A single toe bone found on
Ellesmere Island in the 1970s is described for
the first time
Date: February 12, 2016
University of Colorado
It's official: There really was a giant, flightless bird with a head the size of a horse's wandering about in the winter twilight of the high
some 53 million years ago.
The confirmation comes from a new study by researchers from the
Academy of Sciences in Beijing and the University
of Colorado Boulder that describes the
first and only fossil evidence from the Arctic
of a massive bird known as Gastornis. The evidence is a single fossil toe
bone of the 6-foot tall, several-hundred-pound bird from Ellesmere Island above
the Arctic Circle. The bone is nearly a dead
ringer to fossil toe bones from the huge bird discovered in and which date to roughly the same
The Gastornis (formerly Diatryma) fossil from Ellesmere Island has been discussed by paleontologists since it was collected in the 1970s and appears on a few lists of the prehistoric fauna there, said Professor Thomas Stidham of the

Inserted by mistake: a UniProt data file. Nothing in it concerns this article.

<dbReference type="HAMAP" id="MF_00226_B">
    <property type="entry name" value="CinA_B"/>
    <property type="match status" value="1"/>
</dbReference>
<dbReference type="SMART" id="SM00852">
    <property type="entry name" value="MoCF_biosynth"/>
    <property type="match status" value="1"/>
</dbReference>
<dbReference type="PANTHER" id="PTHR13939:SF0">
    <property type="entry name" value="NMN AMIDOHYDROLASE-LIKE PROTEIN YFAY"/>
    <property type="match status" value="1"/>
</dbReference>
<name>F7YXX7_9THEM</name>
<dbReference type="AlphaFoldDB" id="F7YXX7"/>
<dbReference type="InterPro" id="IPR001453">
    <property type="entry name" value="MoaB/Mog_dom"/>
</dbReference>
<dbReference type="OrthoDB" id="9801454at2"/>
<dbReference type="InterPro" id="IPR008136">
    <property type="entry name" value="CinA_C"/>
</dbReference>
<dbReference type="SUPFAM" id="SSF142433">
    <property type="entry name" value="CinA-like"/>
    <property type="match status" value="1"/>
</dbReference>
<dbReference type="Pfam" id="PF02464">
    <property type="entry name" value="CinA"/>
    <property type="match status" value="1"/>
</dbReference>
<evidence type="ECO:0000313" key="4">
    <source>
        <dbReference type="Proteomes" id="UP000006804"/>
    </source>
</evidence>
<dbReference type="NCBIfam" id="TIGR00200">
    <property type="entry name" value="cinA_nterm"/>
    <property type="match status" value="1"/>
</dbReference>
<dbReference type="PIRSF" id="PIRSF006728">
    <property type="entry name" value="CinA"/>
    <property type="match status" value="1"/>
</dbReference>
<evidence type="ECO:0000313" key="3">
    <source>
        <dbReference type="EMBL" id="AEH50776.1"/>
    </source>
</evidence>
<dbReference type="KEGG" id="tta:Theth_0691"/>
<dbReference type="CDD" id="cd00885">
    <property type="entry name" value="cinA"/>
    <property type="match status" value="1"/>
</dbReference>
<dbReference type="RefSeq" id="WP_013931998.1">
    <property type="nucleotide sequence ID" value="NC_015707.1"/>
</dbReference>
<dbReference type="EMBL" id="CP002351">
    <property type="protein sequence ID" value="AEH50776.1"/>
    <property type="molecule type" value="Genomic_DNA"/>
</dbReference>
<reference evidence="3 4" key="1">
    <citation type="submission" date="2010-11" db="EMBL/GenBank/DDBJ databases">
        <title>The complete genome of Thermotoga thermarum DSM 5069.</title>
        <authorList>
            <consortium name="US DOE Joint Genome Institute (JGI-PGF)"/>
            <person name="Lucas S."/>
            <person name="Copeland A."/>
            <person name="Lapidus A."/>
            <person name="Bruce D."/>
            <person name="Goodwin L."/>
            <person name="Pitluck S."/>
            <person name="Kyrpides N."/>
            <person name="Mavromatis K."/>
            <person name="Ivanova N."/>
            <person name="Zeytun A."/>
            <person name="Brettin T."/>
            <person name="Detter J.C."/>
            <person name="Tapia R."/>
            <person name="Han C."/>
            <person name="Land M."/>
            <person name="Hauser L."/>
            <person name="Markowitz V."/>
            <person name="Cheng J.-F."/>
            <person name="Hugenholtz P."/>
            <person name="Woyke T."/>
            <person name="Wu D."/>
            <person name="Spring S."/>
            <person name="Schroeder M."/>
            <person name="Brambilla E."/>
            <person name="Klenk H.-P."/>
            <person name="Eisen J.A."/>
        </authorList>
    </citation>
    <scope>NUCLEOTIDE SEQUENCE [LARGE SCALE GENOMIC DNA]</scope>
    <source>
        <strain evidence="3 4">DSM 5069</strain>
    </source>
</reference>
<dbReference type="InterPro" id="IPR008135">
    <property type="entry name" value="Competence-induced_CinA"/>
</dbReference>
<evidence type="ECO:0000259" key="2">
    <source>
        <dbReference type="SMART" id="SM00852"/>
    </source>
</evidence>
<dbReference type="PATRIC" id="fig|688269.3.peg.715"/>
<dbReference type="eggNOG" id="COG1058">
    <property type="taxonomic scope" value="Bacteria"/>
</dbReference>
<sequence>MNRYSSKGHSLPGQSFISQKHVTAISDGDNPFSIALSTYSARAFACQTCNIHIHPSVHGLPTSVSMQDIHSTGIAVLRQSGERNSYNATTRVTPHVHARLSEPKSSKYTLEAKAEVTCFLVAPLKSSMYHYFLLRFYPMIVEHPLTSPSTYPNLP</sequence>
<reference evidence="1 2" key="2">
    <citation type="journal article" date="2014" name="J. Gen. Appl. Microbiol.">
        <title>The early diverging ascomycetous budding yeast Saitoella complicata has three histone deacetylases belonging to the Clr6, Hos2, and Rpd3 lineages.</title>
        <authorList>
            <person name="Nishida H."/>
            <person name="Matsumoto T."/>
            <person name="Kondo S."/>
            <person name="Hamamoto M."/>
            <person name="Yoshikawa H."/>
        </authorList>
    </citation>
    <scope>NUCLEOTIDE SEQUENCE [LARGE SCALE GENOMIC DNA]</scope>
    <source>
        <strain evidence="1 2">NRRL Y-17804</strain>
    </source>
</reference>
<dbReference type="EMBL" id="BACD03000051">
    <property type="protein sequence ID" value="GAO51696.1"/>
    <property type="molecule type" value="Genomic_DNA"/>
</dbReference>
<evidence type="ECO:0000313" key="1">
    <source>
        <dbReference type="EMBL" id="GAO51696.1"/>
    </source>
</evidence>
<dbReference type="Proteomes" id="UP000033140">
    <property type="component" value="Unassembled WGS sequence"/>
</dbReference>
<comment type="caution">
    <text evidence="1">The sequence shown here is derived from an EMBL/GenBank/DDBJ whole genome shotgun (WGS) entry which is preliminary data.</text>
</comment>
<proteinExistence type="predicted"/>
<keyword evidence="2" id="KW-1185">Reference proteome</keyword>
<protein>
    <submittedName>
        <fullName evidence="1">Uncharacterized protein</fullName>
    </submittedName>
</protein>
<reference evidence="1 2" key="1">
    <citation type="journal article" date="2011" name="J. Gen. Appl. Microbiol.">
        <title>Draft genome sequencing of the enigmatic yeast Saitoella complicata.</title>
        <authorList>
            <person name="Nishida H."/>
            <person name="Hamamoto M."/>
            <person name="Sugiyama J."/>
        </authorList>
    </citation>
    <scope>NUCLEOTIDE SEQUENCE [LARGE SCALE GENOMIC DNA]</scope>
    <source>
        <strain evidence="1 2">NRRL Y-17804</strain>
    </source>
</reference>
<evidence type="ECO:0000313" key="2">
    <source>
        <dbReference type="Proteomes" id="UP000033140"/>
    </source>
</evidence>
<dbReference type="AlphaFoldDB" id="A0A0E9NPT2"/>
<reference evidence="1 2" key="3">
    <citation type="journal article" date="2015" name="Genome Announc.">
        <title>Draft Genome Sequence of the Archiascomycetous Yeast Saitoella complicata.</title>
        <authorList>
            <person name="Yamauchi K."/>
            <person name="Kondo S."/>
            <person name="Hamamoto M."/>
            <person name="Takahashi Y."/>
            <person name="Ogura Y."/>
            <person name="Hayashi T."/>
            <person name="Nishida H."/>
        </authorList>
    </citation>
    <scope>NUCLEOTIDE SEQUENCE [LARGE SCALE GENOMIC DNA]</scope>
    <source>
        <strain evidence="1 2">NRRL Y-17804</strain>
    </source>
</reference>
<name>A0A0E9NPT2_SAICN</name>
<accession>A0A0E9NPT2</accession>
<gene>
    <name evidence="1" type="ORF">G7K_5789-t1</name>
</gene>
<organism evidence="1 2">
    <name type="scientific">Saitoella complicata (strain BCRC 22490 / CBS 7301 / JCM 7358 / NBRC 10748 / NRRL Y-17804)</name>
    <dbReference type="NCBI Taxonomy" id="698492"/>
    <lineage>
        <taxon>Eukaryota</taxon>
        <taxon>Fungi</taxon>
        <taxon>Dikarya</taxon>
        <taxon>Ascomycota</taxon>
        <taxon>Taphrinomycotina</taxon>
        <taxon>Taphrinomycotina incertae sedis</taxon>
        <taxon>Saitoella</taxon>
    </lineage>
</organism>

Academy of Sciences in . But this is the
first time the bone has been closely examined and described, he
said. Gastornis fossils also have been found in Europe and Beijing Asia.
"We knew there were a few bird fossils from up there, but we also knew they were extremely rare," said Eberle, an associate professor in geological sciences who conducts research on fossil mammals, reptiles and fishes. In addition to the Gastornisbone from Ellesmere, another scientist reported seeing a fossil footprint there, probably from a large flightless bird, although its specific location remains unknown, Eberle said.
A paper by Stidham and Eberle appears in the most recent issue of Scientific Reports, an open access, weekly journal from the publishers of Nature.